Management of the IAR is a complex task. Every week, hundreds of ingredients are added to the data base and thousands of ingredients are linked from the master ingredient listing to specific companies. Ingredients are categorized as one of three different groups depending on the level of kosher supervision required. In addition, the dairy/parve/Pesach status of ingredients must be determined and entered into the computer. Two managers and a staff of six input operators are constantly busy updating this information.

At first glance, the ingredients in the Dixie Belle Cookies seem rather straightforward: sugar, wheat flour, com syrup, sodium bicarbonate, powdered eggs, hydrogenated vegetable oil, sodium stearoyl lactylate, dough conditioners, and artificial cheese flavor. The first four ingredients are acceptable from any source, while the last five ingredients require further investigation.

Let us begin our investigation with the artificial cheese flavor. The flavor industry is highly complex and sophisticated and utilizes thousands of esoteric ingredients to duplicate flavors found in nature. It is not unusual for a cheese flavor to contain thirty components. Some of these components may be other flavors which, when broken down into components have their own sub-units. Thus, certifying a flavor may involve researching over a hundred different ingredients. Because flavors are compounded from a wide range of ingredients, natural and artificial flavors always require certification. The OU certifies approximately twenty flavor companies. The certification of flavors is a highly specialized area and, for that reason, a special unit of five people deals exclusively with flavor certification.

The artificial cheese flavor utilized by Dixie Bell is manufactured by the Wide Range Flavor Company in Edison, NJ. This company manufactures eight thousand different formulas. The OU certifies this company on a per flavor basis. When the company seeks OU certification on a particular flavor, a copy of the formula is submitted to the flavor department for review. To date, the OU certifies 1200 flavors made by this company, but the artificial cheese flavor is not one of them. In order to process the Dixie Belle application, the Wide Range Flavor Company submitted the cheese flavor formula to the OU. The cheese formula contains the following ingredients (In truth, flavor formulae are highly confidential and I created this flavor myself): vanillin, ethyl vanillin, aldehyde, gamma decalactone, ethyl butyrate, geranyl acetate, civet, melanol, propylene glycol, vanitrope, diacetyl, benzo dihydro pyrone, artificial buttermilk flavor #3706, artificial cheese flavor #7406, artificial cream flavor #4375.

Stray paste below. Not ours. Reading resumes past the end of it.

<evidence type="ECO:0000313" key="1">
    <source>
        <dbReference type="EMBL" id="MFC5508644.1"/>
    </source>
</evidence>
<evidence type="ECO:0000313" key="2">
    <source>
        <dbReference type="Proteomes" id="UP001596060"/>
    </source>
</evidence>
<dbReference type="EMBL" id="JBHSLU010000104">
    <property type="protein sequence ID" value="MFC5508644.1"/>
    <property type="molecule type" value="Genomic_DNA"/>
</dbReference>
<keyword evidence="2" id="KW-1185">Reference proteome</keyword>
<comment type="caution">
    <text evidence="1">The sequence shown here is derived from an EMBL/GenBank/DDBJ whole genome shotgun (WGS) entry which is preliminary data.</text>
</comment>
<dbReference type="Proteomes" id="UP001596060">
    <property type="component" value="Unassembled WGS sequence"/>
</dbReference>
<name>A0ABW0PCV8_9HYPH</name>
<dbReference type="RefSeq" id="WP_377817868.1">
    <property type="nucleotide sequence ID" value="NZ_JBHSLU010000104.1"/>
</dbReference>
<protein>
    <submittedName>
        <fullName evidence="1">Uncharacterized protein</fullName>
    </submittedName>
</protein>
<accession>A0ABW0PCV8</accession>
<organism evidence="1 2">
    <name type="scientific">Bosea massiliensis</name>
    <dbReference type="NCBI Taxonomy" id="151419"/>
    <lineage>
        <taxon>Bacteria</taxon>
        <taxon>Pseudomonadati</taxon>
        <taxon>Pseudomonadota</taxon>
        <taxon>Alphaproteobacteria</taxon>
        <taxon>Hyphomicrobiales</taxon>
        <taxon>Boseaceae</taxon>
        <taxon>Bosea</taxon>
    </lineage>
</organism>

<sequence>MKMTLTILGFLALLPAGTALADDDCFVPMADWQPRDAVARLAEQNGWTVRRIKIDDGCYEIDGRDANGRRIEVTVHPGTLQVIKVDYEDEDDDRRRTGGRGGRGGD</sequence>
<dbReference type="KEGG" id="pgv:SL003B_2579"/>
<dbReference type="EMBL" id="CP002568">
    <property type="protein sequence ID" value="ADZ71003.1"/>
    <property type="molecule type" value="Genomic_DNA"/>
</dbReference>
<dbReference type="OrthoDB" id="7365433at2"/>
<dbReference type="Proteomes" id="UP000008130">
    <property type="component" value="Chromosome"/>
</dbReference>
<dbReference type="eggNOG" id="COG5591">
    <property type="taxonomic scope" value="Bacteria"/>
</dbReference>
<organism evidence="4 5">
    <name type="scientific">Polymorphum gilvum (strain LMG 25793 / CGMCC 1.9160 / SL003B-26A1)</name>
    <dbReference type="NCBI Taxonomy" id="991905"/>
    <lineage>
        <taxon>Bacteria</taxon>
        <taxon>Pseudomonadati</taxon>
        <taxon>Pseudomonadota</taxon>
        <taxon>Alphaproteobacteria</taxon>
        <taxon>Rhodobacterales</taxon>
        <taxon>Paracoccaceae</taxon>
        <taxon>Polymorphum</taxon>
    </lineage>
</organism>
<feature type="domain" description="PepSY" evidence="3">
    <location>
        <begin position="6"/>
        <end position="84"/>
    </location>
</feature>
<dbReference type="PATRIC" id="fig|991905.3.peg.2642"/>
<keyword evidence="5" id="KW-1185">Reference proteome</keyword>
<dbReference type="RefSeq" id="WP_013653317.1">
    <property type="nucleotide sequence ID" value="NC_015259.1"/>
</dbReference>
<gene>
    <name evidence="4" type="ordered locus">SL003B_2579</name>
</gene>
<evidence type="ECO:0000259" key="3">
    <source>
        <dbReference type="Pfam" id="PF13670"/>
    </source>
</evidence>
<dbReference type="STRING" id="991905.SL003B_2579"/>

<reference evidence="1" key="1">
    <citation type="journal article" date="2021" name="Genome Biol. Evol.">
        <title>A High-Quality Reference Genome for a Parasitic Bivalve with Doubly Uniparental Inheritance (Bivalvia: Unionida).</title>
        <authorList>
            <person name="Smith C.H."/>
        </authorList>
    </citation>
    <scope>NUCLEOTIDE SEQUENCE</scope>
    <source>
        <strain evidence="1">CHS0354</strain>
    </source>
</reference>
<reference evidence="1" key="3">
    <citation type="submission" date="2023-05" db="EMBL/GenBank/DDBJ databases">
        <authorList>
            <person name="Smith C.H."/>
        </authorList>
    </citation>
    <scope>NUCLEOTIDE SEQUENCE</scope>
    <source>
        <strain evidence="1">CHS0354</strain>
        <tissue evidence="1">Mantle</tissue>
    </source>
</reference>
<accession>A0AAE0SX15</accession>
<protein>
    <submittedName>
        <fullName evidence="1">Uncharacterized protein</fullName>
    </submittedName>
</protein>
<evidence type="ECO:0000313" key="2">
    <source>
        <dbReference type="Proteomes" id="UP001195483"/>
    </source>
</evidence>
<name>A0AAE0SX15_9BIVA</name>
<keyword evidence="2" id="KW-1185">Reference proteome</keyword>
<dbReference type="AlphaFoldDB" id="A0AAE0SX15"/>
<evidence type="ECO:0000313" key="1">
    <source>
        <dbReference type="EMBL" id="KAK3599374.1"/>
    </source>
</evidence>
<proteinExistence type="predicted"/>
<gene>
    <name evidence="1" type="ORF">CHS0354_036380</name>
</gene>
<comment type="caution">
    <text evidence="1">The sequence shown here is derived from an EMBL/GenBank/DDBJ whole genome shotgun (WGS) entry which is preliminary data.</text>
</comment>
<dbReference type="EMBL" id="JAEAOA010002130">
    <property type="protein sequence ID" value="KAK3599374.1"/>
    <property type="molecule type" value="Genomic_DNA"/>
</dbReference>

The reader will note that the fmal three ingredients are flavors, which must be further broken into their respective components. After reviewing all the ingredients, everything checked out except for civet, which is a cat extract used as a flavor enhancer. Rabbi Bernstein discussed the problem with the Wide Range Flavor Company and arranged for a kosher variation of the flavor to be made for the Dixie Belle Company. It was also determined that the artificial cheese flavor was pareve, which meant that the cookies could be labeled as pareve and have a wider range of kosher use.

The egg powder used by Dixie Belle proved to be more problematic. The egg powder was made from liquid eggs, which were under reliable kosher certification. However, the liquid eggs were sent to the Davies Spray Drying Company in North Dakota to convert the liquid eggs into a powder through a spray drying process. A spray dryer is a huge cylinder-type chamber which is used to convert liquids into powders. Spray dryers are expensive machines which generally cost a few million dollars and in order to service the widest range of customers, almost all spray drying companies do contract drying of both kosher and non-kosher products. Ordinary methods of kashering were not practical in this case: the OU halachic consultants ruled on a reliable alternative method which could be applied after 24 hours of down time.

The IAR investigated the status of this egg powder and found that it was under the supervision of “Rabbi Plonni.” The OU had no previous contact with Rabbi Plonni and therefore it was necessary to establish the reliability of his supervision. A phone call was made to Rabbi Plonni to discuss his method of supervision. Rabbi Plonni required the kashering of the spray dryer between non-kosher and kosher, but did not have a mashgiach present to observe the process. The OU viewed this supervision as inadequate and rejected the product. However, Dixie Belle was sent a computer generated list of alternate approved sources and Dixie Belle arranged for a new source of its egg powder.